“We’d try something and if it tasted good, it would go out on the counter,” Zaft recalls. Then weeks later a customer would come in asking about that amazing muffin they’d had, and Zaft would realize she wasn’t even sure how she’d made it. When the café was just three years old, Zaft gave birth to her son, Gideon. “My C-section had metaphorically cut my core,” she confides about her postpartum suffering. “I hadn’t really stepped into being a business owner yet; I wanted to be a colleague, not a boss.” So she learned some painful lessons, but the customers kept on coming, and eventually Zaft outgrew the adorable light-filled café—“a great place to incubate the business”—that could only seat 12.
In January of 2019 Zaft opened in the hip warehouse space on Donahue in the West End, sort of “Punky Brewster meets Martha Stewart. We thrive in the hole in the wall.” She’s currently hanging art by Serena Hazard and Nell Hergenrather, creator of the delightful lady-bird paintings. We’re at a partially outside table in January, but still it feels cozy, like lounging at a friend’s house.
I’ve found that it’s best to go to Criminal nice and hungry; her food feeds you deeply. My thick slice of white cheddar and Brussels sprout frittata is creamy and flavorful. Breakfast sandwiches come smeared with pesto and lemon curd, and nothing beats the combination of quinoa, spinach, bacon, artichoke hearts, and goat cheese that is the Warrior Bowl. Good luck choosing between the buttery hand-pies, scones, muffins, knish, bourekas, cookies, and brown butter brownies (many of them gluten-free).
As we take turns chewing and chatting, Zaft is forthcoming about her struggles (with shyness, anxiety, depression) and calls herself a “floater” whose goals would shift with the seasons. She recalls leaving Yuba City in 1997: “I packed up my car, drove to my mom’s office, and told her I was going to Sonoma County. She asked when I was coming back and I said, ‘Oh, I’m not.’”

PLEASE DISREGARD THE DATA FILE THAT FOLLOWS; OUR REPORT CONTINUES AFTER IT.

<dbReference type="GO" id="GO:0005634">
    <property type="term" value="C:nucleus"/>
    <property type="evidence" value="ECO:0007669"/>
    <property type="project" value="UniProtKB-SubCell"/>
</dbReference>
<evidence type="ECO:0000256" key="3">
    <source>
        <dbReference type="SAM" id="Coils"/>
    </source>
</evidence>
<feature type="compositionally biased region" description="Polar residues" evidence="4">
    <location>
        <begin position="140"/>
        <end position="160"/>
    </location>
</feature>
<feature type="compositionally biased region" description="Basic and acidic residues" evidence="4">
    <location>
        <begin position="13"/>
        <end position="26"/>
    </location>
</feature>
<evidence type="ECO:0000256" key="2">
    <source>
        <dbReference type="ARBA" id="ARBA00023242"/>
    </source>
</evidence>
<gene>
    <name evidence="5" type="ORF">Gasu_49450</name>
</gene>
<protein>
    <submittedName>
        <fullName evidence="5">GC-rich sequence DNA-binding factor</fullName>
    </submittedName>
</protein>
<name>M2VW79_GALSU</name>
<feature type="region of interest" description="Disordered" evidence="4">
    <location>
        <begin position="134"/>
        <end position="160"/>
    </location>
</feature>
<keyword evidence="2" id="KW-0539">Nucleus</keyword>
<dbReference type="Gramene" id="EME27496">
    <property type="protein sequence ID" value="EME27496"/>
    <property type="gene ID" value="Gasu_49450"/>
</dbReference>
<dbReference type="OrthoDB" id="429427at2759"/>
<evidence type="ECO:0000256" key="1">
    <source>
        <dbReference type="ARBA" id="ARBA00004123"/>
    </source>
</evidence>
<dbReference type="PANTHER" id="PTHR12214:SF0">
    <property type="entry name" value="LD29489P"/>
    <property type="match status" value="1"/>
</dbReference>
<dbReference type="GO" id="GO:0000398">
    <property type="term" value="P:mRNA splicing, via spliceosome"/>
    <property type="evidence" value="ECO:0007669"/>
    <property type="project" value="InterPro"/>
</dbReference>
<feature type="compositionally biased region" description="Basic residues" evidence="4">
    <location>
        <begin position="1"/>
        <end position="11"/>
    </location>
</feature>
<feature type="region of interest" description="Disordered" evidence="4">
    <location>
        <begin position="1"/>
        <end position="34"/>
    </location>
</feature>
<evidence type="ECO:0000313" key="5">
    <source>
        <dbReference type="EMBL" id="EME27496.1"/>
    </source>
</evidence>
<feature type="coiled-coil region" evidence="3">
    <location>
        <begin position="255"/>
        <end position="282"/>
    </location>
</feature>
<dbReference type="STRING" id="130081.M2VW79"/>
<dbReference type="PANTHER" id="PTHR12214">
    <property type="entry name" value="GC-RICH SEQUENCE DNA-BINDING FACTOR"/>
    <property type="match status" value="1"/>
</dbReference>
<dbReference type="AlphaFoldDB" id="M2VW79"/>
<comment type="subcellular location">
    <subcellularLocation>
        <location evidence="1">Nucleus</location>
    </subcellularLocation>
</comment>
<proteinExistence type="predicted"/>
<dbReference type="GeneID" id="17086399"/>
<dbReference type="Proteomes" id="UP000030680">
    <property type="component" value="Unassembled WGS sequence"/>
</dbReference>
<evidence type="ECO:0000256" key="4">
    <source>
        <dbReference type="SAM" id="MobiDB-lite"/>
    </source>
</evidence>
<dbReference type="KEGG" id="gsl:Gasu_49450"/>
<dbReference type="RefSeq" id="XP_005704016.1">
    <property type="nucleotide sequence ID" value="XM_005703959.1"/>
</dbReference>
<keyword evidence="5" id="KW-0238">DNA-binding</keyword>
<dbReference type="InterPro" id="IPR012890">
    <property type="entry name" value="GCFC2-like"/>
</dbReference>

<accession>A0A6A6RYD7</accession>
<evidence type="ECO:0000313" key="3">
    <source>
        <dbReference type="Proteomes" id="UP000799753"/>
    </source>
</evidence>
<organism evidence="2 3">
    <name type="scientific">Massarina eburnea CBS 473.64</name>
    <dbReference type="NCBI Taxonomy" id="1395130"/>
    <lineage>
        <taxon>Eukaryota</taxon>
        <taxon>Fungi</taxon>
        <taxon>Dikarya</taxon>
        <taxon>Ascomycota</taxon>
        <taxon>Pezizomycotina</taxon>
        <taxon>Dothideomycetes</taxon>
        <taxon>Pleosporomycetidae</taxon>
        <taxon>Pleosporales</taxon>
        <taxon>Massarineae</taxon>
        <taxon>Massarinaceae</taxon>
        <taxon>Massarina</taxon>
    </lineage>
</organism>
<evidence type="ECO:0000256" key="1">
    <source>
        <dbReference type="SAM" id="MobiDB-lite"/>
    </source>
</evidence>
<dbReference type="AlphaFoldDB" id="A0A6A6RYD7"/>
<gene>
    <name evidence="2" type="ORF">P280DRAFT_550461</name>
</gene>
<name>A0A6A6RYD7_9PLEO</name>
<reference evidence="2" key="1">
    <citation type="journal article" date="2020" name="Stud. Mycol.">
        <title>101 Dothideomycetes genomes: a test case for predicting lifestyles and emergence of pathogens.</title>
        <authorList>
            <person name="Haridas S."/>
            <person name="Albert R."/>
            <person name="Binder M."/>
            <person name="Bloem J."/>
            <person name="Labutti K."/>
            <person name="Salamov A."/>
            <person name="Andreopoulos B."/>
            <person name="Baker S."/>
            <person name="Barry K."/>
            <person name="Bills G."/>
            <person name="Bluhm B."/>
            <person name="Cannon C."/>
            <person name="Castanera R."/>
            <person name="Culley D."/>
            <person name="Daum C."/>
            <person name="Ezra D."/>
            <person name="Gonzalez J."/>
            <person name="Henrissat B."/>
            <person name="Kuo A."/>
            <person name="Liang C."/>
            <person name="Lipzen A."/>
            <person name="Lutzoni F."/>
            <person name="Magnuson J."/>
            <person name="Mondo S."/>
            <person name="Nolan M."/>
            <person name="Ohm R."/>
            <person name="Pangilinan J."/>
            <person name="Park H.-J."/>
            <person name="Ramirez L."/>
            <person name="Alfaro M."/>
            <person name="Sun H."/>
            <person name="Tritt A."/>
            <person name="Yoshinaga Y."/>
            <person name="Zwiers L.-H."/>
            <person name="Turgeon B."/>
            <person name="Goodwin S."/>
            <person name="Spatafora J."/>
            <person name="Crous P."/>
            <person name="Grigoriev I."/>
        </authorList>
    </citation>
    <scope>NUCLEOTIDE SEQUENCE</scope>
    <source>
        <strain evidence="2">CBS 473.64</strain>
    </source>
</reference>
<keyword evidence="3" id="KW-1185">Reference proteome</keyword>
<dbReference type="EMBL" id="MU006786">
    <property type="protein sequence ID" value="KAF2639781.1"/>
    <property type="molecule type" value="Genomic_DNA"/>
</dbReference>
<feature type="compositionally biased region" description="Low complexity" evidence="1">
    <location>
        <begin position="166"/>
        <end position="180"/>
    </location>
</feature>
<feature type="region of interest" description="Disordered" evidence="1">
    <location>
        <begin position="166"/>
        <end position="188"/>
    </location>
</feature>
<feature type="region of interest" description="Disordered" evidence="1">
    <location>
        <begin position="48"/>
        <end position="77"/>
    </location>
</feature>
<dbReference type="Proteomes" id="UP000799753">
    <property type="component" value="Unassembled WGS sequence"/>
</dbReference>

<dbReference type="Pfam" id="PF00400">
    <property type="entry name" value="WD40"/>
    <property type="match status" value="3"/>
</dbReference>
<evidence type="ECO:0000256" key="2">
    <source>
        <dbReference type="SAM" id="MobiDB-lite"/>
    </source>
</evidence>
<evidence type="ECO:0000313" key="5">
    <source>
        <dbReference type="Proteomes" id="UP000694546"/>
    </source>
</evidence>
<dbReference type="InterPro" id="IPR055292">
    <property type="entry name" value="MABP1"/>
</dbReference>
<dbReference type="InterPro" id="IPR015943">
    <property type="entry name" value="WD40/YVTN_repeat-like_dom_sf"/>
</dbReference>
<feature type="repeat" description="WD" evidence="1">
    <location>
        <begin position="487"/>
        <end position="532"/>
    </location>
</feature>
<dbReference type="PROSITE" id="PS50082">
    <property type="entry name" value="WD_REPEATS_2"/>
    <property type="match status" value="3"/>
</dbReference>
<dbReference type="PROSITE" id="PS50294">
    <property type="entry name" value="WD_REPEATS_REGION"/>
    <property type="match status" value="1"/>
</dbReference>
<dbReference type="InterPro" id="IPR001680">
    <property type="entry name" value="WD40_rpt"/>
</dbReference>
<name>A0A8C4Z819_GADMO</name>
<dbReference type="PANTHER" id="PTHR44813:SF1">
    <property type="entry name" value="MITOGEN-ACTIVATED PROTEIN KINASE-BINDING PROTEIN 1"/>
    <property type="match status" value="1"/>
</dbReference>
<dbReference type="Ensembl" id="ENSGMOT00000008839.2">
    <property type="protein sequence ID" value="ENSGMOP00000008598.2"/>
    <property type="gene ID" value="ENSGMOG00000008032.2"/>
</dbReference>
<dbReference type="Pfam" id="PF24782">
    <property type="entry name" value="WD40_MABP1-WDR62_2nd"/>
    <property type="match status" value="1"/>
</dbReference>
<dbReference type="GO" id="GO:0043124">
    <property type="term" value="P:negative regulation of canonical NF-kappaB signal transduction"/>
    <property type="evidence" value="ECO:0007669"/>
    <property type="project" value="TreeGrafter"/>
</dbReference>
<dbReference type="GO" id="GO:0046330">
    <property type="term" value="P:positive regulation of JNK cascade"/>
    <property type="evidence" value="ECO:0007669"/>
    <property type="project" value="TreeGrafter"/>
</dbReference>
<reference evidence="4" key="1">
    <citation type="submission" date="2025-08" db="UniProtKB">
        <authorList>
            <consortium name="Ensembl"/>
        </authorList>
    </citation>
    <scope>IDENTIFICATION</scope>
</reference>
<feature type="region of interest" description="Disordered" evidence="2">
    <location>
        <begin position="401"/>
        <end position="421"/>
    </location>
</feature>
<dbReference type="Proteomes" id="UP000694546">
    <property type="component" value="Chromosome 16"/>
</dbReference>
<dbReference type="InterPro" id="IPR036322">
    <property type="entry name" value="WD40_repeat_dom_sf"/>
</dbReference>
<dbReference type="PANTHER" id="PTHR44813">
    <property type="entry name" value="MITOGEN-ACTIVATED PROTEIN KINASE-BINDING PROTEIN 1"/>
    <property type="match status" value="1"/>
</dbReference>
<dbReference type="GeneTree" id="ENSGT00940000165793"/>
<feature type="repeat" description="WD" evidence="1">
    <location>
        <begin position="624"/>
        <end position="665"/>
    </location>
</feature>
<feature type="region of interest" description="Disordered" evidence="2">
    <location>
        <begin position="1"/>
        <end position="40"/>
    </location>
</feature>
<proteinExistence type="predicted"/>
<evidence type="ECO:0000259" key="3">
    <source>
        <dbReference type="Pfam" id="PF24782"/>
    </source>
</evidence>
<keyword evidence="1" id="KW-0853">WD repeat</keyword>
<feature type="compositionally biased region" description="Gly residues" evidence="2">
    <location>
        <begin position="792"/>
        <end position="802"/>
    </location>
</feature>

“I’m not going to be the consistent maintainer of anything around here,” Zaft says, laughing. “I do the wingnut stuff like cakes. They’re always different.” It’s true that chatting with Zaft is a wonderfully meandering and dynamic experience, like exploring new roads with an old friend. She can talk about “getting dumb-girled” and Foucault, holistic healing and the great Joe Imwalle, co-parenting and dating apps.
Turns out, one of Zaft’s strengths is creating systems and cultivating a workforce (she has about eight employees) who know how to organize her. About six years ago, Zaft left the kitchen in the hands of Rene Hernandez and his wife Clara who, she says, are like family. If Rene says something needs to change, she believes him. “My main job is to hold space for my customers and my employees, my community,” says Zaft. It doesn’t take long to see that she’s a patient, kind boss who wants to collaborate, not dominate.
Part of her “relationship-built economy” is sourcing from local vendors like Petaluma Creamery, Black Oak Coffee, and Keith Giusto Bakery Supply; even her linens are laundered by Sunset Linen, which has been around since 1962. But isn’t that kind of longevity rare? “A business is a fragile thing,” Zaft reflects, explaining that she’s still crawling out of the hole that four days of lost business cost her during the Kincade Fire last fall.
“If I was in this only to make money I would be miserable,” Zaft states plainly. She works six days a week, three of which start with a 4:30 am “bake off,” but reserves Saturdays for Gideon—either adventuring or vegging together. “I’ve developed some of my best friendships, and I’ve learned so much about cooking and running a business,” says Zaft, breaking into a smile. “And I love my customers. There are so many other ways of getting paid.”
The Criminal Bakery Café:
808 Donahue St
M-F, 7:00- 3:00
Sat & Sun, 8:00- 3:00
992 Gravenstein Highway S.
(next to Fircrest Market)
7 days a week, 7:00- 3:00